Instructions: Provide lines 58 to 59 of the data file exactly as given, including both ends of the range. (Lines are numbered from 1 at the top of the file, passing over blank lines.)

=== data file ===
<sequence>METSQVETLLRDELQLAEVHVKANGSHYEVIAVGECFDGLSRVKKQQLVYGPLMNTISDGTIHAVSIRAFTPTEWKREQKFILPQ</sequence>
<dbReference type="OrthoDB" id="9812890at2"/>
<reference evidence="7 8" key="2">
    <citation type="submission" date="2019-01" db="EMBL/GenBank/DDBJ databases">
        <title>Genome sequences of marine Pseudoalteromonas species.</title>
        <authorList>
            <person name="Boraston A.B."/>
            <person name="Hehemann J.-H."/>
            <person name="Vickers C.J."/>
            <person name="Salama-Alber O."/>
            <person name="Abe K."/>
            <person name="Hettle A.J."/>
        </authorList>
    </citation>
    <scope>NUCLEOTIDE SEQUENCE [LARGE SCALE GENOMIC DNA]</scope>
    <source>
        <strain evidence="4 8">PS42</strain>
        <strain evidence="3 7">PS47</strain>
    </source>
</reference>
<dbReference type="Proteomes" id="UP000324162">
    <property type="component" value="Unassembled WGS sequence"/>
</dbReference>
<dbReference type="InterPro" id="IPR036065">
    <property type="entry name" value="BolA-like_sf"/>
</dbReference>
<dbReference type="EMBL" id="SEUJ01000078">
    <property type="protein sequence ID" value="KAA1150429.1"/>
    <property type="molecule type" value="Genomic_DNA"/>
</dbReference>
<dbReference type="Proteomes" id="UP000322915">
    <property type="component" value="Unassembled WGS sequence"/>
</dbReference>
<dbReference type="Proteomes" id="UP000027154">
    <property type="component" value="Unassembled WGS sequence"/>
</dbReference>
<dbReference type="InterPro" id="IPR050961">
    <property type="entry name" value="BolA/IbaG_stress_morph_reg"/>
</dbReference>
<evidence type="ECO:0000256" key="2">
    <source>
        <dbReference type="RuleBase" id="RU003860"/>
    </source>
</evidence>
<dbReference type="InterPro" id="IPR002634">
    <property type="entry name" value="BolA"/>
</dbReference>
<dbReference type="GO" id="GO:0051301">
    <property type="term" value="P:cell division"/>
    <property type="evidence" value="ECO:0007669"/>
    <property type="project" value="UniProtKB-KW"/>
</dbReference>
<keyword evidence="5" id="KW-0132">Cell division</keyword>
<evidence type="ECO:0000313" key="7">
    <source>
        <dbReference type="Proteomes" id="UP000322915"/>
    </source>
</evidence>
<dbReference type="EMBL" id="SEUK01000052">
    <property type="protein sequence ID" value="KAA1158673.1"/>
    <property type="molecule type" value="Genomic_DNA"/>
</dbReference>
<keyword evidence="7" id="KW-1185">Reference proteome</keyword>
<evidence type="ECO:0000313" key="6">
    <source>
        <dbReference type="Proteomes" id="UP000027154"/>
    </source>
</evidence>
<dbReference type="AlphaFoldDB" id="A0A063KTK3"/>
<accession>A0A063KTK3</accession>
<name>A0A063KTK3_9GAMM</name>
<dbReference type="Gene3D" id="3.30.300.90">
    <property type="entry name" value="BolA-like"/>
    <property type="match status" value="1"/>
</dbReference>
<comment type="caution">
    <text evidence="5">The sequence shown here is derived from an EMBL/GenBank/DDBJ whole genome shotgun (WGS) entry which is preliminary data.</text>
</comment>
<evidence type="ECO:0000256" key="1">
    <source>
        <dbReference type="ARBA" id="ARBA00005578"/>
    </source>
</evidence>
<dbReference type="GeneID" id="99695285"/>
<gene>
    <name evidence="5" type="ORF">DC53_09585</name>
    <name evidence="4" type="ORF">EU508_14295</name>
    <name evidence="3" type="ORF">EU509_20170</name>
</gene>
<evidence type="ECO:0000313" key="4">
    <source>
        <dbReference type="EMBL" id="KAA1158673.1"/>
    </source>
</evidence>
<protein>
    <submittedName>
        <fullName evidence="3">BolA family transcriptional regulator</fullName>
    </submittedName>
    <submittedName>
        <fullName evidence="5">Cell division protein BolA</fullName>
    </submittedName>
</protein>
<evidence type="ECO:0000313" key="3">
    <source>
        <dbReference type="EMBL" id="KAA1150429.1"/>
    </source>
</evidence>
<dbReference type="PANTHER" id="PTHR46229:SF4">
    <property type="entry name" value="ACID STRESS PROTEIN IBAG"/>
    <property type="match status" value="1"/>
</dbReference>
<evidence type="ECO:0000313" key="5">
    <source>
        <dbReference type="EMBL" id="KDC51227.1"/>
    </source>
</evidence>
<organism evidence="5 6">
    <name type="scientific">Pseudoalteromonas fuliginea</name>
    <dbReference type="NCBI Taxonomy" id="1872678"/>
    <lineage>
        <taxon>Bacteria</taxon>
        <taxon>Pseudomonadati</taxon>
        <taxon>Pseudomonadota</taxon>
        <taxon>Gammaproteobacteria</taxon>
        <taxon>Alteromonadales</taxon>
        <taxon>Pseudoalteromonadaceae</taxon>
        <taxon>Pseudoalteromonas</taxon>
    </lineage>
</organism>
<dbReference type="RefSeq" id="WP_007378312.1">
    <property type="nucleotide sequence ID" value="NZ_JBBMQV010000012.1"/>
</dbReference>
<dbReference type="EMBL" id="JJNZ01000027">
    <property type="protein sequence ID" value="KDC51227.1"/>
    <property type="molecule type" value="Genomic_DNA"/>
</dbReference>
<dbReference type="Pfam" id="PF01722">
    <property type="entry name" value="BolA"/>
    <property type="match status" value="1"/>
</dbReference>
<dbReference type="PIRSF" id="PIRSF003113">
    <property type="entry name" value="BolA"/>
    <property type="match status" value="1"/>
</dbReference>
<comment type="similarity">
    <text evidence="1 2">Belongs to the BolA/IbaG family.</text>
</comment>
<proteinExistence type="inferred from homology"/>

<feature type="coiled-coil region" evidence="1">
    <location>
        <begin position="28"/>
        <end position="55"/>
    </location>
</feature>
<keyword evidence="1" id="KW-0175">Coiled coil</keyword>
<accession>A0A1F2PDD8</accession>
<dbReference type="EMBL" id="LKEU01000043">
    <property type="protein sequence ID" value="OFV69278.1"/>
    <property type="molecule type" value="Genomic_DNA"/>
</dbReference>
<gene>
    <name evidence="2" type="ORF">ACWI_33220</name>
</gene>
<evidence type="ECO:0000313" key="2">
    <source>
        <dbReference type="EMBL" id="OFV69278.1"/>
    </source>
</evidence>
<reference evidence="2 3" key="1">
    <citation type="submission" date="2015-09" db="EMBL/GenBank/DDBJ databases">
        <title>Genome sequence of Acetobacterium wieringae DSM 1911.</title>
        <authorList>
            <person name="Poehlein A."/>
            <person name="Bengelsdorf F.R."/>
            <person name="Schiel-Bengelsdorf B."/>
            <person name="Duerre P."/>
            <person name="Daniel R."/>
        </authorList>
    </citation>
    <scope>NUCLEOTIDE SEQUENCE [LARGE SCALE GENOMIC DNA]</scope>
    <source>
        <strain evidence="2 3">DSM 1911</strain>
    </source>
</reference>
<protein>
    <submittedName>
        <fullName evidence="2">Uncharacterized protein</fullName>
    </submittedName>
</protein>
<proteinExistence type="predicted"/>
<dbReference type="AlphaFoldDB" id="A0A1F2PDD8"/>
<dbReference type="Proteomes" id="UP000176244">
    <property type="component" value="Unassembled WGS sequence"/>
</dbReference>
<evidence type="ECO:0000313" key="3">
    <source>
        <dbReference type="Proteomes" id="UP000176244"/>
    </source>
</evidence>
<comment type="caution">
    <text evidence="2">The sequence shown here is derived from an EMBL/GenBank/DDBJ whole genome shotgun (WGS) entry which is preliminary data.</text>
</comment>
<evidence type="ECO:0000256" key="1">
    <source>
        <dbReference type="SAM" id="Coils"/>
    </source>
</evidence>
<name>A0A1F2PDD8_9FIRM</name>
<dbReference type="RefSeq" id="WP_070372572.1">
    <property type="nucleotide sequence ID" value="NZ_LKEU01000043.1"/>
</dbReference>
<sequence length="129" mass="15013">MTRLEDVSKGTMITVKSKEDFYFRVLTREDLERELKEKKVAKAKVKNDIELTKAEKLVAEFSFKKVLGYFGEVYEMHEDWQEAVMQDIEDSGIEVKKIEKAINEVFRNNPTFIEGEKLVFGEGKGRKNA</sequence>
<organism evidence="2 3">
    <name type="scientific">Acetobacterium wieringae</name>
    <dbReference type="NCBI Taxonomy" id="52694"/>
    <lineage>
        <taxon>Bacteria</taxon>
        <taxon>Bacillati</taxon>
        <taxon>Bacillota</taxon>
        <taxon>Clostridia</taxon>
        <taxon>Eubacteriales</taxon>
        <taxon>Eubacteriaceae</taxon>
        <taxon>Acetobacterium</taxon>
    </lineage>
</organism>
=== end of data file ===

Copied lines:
</evidence>
<dbReference type="EMBL" id="SEUK01000052">